While six laminated warning and information notices on enclosed space entry were found “in the accommodation” of the ship, no notices were posted at the point of entry to the cargo hold access where the accidents occurred – either on the outside or inside of the access lid.
The behaviour of the crew responding to the incident was found to be a cause for “serious concern”.
“Despite” training and rescue drills, that two of the ship’s officers “persisted on entering a space totally unprepared for the consequences of their actions”, shows, said the report, that the “message about the dangers associated of entering such spaces has apparently still not permeated the human psyche”.
However, the rescue operation by the more junior crew members was praised in the report as “quickly and effectively executed”.
The IMSR states that it is satisfied Carisbrooke Shipping “have taken the appropriate steps … to amend and issue new procedures to avoid a reoccurrence of this incident” as per the report’s recommendations.
Among the recommendations, Carisbrooke Shipping should review its SMS to ensure that procedures for entering enclosed spaces are included as key shipboard operations, and also review its SMS cargo operations procedures to include hazardous and/or oxygen depleting cargoes.
Recommendations to the IMSR include the re-issue of Merchant Shipping Notice No.23 Entry to enclosed spaces and the dangers posed by oxygen depletion from timber cargoes, and circulation of the current report to all Isle of Man-registered ships.
In a statement sent to IHS Maritime, Carisbrooke Shipping said it “welcomes and accepts the findings” of the IMSR casualty investigation.
The company said that the second officer injured during the accident “is at home with his family and is making steady progress in his recovery”. Carisbrooke chief executive officer Robert Wester said the company “remained deeply shocked by this incident and the loss of our two valued colleagues”.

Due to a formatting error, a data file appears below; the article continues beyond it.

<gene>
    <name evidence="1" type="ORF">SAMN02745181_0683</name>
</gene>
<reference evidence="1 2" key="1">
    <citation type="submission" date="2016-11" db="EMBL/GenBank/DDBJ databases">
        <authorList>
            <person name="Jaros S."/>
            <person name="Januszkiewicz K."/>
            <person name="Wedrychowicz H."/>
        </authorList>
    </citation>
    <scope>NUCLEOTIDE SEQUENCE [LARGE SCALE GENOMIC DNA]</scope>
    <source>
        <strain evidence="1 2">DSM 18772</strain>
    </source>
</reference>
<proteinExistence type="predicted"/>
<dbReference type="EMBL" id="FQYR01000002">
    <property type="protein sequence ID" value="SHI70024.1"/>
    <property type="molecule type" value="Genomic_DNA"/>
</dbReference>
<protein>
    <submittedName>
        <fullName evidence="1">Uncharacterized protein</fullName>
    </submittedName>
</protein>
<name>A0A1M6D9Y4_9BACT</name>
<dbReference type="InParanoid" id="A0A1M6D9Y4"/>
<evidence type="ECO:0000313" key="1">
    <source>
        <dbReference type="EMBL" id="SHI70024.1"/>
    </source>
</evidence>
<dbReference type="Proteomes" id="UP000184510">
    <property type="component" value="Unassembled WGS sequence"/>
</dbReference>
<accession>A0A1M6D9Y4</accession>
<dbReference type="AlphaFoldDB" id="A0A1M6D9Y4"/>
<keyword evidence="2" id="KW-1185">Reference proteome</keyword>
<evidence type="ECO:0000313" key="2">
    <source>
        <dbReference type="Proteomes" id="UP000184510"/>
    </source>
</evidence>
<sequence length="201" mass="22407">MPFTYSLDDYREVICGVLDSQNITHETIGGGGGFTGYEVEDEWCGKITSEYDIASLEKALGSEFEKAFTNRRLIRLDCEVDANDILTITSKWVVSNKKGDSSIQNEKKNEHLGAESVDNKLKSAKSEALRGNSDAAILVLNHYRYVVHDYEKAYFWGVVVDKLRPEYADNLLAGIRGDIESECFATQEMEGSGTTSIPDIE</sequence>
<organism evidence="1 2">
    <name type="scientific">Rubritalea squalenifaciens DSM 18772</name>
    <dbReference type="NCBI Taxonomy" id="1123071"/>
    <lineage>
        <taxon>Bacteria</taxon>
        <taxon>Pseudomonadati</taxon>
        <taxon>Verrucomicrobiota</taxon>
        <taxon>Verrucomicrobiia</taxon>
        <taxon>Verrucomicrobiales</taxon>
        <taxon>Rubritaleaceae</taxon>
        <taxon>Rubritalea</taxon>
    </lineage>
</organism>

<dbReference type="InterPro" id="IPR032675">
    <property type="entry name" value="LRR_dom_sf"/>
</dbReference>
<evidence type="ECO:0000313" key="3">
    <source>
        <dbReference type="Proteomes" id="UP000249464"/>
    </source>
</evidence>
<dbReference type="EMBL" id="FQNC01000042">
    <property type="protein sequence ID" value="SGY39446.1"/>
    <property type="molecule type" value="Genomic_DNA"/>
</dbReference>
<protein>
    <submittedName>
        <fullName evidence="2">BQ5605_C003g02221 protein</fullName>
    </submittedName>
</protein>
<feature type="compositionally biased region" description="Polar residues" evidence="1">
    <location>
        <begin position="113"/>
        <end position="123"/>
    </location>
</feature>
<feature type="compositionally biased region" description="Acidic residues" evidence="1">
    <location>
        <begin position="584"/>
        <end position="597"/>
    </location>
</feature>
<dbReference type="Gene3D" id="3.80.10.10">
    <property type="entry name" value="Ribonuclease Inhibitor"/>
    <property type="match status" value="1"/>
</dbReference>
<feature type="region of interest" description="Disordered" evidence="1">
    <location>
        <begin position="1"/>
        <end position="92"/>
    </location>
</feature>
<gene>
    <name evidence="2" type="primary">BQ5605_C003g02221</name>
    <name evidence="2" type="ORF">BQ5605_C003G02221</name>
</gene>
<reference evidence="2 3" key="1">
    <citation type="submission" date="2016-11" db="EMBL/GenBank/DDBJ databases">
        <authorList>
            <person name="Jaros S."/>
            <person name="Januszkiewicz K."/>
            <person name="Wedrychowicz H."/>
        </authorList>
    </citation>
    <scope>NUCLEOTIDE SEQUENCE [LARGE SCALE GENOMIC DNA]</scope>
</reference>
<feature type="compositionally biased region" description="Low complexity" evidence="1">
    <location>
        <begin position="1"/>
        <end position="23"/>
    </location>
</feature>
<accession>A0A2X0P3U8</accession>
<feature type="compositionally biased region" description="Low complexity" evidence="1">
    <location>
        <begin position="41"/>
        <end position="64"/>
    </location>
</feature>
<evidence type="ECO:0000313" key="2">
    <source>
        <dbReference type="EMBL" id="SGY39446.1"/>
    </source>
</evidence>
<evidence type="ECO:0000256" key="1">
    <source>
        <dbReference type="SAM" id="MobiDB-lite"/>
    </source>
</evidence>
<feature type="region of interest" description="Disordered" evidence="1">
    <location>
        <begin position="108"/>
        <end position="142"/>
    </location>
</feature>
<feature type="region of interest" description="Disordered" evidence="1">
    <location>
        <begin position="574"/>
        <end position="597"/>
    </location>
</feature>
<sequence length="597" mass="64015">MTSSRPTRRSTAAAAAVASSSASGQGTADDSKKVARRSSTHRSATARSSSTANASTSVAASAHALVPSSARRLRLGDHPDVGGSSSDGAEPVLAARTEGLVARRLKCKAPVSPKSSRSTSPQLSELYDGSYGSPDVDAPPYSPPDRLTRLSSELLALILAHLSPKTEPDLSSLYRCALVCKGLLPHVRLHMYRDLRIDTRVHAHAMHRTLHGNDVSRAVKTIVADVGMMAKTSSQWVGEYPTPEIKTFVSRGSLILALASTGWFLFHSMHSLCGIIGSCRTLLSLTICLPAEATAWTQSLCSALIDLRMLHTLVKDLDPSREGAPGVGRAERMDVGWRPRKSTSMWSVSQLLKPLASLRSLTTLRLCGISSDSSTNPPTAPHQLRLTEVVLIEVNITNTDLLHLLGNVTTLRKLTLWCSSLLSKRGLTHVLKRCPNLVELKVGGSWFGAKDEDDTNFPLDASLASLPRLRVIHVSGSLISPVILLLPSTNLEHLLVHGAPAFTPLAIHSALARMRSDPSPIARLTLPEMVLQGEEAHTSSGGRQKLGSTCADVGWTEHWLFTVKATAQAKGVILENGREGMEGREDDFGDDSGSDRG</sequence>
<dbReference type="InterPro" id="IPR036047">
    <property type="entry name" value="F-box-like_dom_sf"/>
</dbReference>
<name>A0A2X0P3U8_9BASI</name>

The company confirmed its implementation of “all” the recommendations cited in the report including reviewing its SMS and conducting risk assessments of all enclosed spaces on its vessels.
Commenting on the report, safety expert and chairman of safety product company Salvare Worldwide, Captain Michael Lloyd, told IHS Maritime that enclosed space equipment “is still a rare commodity”.
“Think what a difference a resuscitator or meaningful exercises with a proper dummy may have meant. Or a proper enclosed space management system that would prevent anyone from entering without reference to this, and would provide the data required both for entry and rescue,” he said.
Around 50% of enclosed space deaths on ships are multiple tragedies. Lloyd said that while tanker and chemical carriers have made progress in stamping out the problem, the “general cargo and bulk sectors still bury their collective head in the sand and cling to the industry’s motto, ‘if it’s not required by SOLAS, don’t do it'”.
He said that the latest IMO recommendation calling for all ships to audit their spaces and list them “has been totally ignored by almost all shipping companies”.